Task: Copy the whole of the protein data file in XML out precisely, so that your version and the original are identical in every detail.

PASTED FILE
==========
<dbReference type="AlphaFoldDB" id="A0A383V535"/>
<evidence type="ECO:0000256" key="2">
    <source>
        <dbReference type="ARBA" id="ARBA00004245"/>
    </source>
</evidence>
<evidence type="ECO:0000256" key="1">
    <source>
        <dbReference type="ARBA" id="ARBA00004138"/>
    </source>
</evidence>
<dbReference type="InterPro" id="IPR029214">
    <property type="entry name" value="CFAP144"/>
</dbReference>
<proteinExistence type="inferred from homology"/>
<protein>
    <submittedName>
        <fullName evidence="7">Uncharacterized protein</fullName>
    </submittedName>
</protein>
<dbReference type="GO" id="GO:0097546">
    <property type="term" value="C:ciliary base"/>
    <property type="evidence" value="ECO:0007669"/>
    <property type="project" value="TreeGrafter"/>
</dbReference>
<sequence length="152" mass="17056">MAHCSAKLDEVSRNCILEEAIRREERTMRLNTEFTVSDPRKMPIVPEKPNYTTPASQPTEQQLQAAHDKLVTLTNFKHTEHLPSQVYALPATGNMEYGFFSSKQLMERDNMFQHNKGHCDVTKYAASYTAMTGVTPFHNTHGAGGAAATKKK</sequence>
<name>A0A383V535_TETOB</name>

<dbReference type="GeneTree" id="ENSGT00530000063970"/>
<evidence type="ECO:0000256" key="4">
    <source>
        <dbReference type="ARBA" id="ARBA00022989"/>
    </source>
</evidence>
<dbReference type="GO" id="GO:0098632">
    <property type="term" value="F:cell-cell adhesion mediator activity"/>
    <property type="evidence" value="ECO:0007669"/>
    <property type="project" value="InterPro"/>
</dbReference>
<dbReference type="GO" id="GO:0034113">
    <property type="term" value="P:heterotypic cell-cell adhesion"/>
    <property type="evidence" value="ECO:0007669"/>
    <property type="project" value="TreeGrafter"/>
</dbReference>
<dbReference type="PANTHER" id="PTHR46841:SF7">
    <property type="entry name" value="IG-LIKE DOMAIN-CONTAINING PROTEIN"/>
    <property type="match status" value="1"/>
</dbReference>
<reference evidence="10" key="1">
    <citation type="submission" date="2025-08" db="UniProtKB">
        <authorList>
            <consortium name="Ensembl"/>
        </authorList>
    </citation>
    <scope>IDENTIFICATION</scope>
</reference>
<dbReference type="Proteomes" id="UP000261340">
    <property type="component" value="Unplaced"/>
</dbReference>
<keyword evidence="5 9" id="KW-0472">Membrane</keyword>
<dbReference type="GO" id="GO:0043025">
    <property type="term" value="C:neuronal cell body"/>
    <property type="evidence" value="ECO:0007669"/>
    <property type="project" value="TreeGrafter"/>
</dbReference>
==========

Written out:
<dbReference type="AlphaFoldDB" id="A0A383V535"/>
<evidence type="ECO:0000256" key="2">
    <source>
        <dbReference type="ARBA" id="ARBA00004245"/>
    </source>
</evidence>
<evidence type="ECO:0000256" key="1">
    <source>
        <dbReference type="ARBA" id="ARBA00004138"/>
    </source>
</evidence>
<dbReference type="InterPro" id="IPR029214">
    <property type="entry name" value="CFAP144"/>
</dbReference>
<proteinExistence type="inferred from homology"/>
<protein>
    <submittedName>
        <fullName evidence="7">Uncharacterized protein</fullName>
    </submittedName>
</protein>
<dbReference type="GO" id="GO:0097546">
    <property type="term" value="C:ciliary base"/>
    <property type="evidence" value="ECO:0007669"/>
    <property type="project" value="TreeGrafter"/>
</dbReference>
<sequence length="152" mass="17056">MAHCSAKLDEVSRNCILEEAIRREERTMRLNTEFTVSDPRKMPIVPEKPNYTTPASQPTEQQLQAAHDKLVTLTNFKHTEHLPSQVYALPATGNMEYGFFSSKQLMERDNMFQHNKGHCDVTKYAASYTAMTGVTPFHNTHGAGGAAATKKK</sequence>
<name>A0A383V535_TETOB</name>

<dbReference type="GeneTree" id="ENSGT00530000063970"/>
<evidence type="ECO:0000256" key="4">
    <source>
        <dbReference type="ARBA" id="ARBA00022989"/>
    </source>
</evidence>
<dbReference type="GO" id="GO:0098632">
    <property type="term" value="F:cell-cell adhesion mediator activity"/>
    <property type="evidence" value="ECO:0007669"/>
    <property type="project" value="InterPro"/>
</dbReference>
<dbReference type="GO" id="GO:0034113">
    <property type="term" value="P:heterotypic cell-cell adhesion"/>
    <property type="evidence" value="ECO:0007669"/>
    <property type="project" value="TreeGrafter"/>
</dbReference>
<dbReference type="PANTHER" id="PTHR46841:SF7">
    <property type="entry name" value="IG-LIKE DOMAIN-CONTAINING PROTEIN"/>
    <property type="match status" value="1"/>
</dbReference>
<reference evidence="10" key="1">
    <citation type="submission" date="2025-08" db="UniProtKB">
        <authorList>
            <consortium name="Ensembl"/>
        </authorList>
    </citation>
    <scope>IDENTIFICATION</scope>
</reference>
<dbReference type="Proteomes" id="UP000261340">
    <property type="component" value="Unplaced"/>
</dbReference>
<keyword evidence="5 9" id="KW-0472">Membrane</keyword>
<dbReference type="GO" id="GO:0043025">
    <property type="term" value="C:neuronal cell body"/>
    <property type="evidence" value="ECO:0007669"/>
    <property type="project" value="TreeGrafter"/>
</dbReference>